Jonghyun: Note shows K-pop star’s struggles with depression
A note said to have been written by K-pop superstar Jonghyun has been posted on social media by his close friend, revealing a struggle with depression.
“The depression that was slowly devouring me at last consumed me,” said the note, posted by fellow singer Nine.
Jonghyun, 27, was found dead on Monday in a suspected suicide.
He was the lead singer of one of South Korea’s biggest pop groups Shinee. His death has triggered an outpouring of grief from fans around the world.
On Tuesday, Nine, a member of another pop group Dear Cloud, shared on Instagram the note she said Jonghyun had sent to her, with instructions to make it public if he “disappeared from the world”.
Dear Cloud’s management Mymusic Entertainment confirmed to news agency Yonhap the note was posted after consultation with Jonghyun’s family.
It spoke about his struggle with living in the public eye, saying “I was broken from the inside” and “the life of fame was never meant for me”.
“What else can I say more. Just tell me I’ve done well. That this is enough. That I’ve worked hard. Even if you can’t smile don’t fault me on my way.”
However, no details were given as to when the note was written or sent to Nine.
On Twitter, his fans have interpreted the message as the singer’s last request to them.
Jonghyun, whose full name was Kim Jong-hyun, was found unconscious in a Seoul apartment. He was taken to hospital where he was declared dead.
According to news agency AFP, he had sent several text messages to his sister, including one saying “this is my last farewell”.
Police said they would not be conducting a post-mortem examination, following a request from Jonghyun’s family.
Officers said it “looks certain” that he had killed himself, but did not officially confirm his cause of death as they were still conducting investigations.
The singer was considered by many of his fans to be a very sensitive young man who did not embrace the hedonism that often comes with stardom.
As well as being a singer and dancer, he played a large part in songwriting and production for Shinee. He also launched a parallel successful solo career in 2015.
Fan Wang, a BBC Chinese journalist who worked as an interpreter for Jonghyun during a fan meeting in 2014, recalled that: “Apart from the time he performed, he didn’t talk much most of the time… the thing he cared the most about was his singing and performance.”
Another interpreter who worked with the band told the BBC that Jonghyun “didn’t attract as much attention as other band members when he was offstage. Quiet and reticent, he was always walking behind the others.
“Yet during rehearsals, he came across as a lead singer. He took his singing and dancing rehearsals really seriously – you could tell he was a serious, grounded person.”
“He was also very polite. Once, he’d just finished brushing his teeth when he saw me standing by the door – he hadn’t even dried his mouth yet, but hurried to bow and greet me right away,” the interpreter, who wanted to be identified only as Ms Shu, added.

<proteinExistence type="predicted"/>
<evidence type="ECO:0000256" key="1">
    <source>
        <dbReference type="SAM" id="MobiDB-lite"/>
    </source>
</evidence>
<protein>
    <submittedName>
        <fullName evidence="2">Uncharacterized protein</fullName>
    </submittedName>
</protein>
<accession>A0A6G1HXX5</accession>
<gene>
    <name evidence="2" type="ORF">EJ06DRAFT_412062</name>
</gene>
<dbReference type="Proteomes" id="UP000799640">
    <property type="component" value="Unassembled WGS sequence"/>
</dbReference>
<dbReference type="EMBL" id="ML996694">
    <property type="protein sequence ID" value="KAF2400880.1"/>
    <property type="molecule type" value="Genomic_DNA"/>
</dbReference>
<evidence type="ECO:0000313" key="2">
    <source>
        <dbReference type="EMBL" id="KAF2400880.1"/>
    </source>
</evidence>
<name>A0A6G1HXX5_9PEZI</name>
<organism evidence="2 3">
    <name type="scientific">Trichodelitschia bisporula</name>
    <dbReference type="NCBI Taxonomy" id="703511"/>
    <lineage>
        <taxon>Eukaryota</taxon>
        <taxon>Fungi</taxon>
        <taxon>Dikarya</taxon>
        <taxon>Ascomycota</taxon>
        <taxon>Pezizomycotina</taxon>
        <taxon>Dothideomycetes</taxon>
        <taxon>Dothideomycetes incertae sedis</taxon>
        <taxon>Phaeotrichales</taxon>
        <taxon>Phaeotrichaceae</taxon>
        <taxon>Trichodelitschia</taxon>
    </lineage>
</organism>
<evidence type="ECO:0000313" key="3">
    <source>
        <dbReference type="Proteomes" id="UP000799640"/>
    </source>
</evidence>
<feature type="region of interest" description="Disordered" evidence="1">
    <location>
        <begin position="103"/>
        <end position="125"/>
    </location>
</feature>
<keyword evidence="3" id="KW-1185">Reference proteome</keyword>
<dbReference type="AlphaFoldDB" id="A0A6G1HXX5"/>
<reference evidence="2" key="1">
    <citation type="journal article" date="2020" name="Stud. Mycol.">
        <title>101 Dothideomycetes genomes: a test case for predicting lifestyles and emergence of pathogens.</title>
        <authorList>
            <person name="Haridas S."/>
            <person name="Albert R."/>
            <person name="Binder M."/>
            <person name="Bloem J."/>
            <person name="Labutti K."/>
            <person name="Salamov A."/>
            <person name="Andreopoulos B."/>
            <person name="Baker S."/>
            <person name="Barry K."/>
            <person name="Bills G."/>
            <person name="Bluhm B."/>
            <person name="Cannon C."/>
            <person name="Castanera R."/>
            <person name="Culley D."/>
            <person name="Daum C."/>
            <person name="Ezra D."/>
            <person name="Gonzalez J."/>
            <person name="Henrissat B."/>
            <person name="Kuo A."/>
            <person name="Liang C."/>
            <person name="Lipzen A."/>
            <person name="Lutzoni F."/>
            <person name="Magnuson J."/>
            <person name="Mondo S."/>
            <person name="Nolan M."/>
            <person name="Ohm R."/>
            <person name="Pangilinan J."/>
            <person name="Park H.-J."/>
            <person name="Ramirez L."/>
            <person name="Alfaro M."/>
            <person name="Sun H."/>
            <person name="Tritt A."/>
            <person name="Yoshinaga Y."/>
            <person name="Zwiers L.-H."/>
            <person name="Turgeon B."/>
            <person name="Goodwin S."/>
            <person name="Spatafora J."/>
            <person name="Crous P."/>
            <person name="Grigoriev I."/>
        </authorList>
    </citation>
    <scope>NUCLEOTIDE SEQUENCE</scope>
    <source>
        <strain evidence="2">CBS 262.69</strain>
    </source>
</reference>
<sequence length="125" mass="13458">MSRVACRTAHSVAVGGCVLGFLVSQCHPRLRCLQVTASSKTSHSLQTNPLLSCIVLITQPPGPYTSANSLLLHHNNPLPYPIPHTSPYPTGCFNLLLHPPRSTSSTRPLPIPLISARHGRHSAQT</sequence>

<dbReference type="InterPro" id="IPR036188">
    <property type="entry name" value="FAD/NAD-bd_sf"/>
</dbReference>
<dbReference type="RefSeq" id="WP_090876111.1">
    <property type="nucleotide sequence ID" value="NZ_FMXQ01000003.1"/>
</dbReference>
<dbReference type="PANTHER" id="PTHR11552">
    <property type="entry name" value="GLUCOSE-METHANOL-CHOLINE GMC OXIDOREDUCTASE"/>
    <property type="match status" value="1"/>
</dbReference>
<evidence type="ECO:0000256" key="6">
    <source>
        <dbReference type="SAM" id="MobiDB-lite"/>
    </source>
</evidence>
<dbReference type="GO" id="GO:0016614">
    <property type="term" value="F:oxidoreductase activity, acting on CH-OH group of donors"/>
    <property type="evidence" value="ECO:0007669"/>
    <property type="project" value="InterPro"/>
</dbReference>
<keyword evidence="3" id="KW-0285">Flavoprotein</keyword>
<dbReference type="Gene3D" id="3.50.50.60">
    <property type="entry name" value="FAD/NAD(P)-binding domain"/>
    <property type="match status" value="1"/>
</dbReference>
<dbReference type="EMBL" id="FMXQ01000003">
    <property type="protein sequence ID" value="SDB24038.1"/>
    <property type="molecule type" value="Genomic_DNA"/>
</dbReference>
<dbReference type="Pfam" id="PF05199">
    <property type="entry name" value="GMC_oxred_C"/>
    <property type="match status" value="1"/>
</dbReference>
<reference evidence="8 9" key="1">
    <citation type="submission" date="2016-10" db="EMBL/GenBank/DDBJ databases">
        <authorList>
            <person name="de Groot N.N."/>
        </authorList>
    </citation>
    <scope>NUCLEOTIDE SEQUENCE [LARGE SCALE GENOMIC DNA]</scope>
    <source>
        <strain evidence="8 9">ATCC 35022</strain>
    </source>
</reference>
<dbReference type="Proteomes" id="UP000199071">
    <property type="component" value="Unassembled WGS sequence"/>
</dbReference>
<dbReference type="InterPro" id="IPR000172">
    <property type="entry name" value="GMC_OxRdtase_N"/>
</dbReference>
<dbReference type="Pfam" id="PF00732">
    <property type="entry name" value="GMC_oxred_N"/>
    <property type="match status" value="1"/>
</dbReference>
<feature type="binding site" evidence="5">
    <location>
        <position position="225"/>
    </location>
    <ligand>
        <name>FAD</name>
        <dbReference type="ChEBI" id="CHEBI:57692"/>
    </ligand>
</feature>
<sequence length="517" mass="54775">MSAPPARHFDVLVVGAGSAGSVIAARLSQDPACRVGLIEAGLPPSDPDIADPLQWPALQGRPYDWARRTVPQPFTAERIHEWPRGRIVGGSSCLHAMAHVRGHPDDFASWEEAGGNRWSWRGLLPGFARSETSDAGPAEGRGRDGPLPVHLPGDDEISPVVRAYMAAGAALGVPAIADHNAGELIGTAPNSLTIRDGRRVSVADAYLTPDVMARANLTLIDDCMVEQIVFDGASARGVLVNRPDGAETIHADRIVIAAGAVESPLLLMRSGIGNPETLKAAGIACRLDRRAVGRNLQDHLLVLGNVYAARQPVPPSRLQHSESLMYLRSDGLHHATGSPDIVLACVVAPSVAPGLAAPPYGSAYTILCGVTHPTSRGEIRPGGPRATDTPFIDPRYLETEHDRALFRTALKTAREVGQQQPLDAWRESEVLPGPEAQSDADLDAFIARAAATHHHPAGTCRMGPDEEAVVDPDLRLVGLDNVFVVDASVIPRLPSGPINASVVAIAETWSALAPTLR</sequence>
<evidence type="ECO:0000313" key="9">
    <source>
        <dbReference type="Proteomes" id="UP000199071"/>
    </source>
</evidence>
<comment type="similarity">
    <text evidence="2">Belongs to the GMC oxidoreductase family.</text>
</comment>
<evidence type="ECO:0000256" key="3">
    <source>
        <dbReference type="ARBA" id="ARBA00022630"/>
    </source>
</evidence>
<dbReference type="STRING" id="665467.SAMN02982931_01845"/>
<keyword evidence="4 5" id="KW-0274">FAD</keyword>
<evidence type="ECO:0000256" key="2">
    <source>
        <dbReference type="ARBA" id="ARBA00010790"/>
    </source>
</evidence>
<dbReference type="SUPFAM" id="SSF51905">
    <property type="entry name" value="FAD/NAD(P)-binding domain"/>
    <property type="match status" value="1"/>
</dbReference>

The management of Shinee, SM Entertainment, released a statement saying he was “the best artist” and that they were “heartbroken” about his death.
The band also posted an emotional tribute to the pop idol on its official Twitter account, saying in Korean: “Jonghyun, who loved music more than anyone…. Forever, he will be remembered.”
Fans were paying their respects at a funeral hall at the hospital in Seoul throughout Tuesday.
Shinee’s other members were there to receive mourners, who included K-pop stars such as singer BoA and members of girl group Girls Generation, reported newspaper The Korea Herald.
A private funeral will be held on Thursday.
Shinee were founded in 2008 as a five member group under SM Entertainment, and quickly rose to become of the biggest K-pop boy groups.
Conceived in South Korea in the 1990s as a Western-Asian hybrid, K-pop is now a multi-million dollar industry.
It is at the forefront of the so-called Korean Wave – the spread of Korean music, drama and film across Asia and worldwide.
Over the past years, Shinee recorded several albums in Japanese and in 2017 sold out the 55,000-seat Tokyo Dome and part of their Japan tour. Earlier this year, they also played their first North American tour.
If you are feeling emotionally distressed, here are details of organisations in the UK which offer advice and support.
What is depression?
Depression is more than just feeling a bit down for a few days. It is an illness which, at its most severe, can leave people feeling that life is no longer worth living. It can cause physical symptoms such as headaches, sleeplessness and constant tiredness which may last for months and months.
People with depression can also feel anxious, irritable and agitated on a daily basis but it affects everyone differently and only in rare cases is it a reason for violence against others.
If people admit their symptoms and talk to someone about their feelings, depression can usually be treated but the biggest barrier to getting help is often stigma and the fear of disclosing mental health problems.
A simple solution to end the encryption debate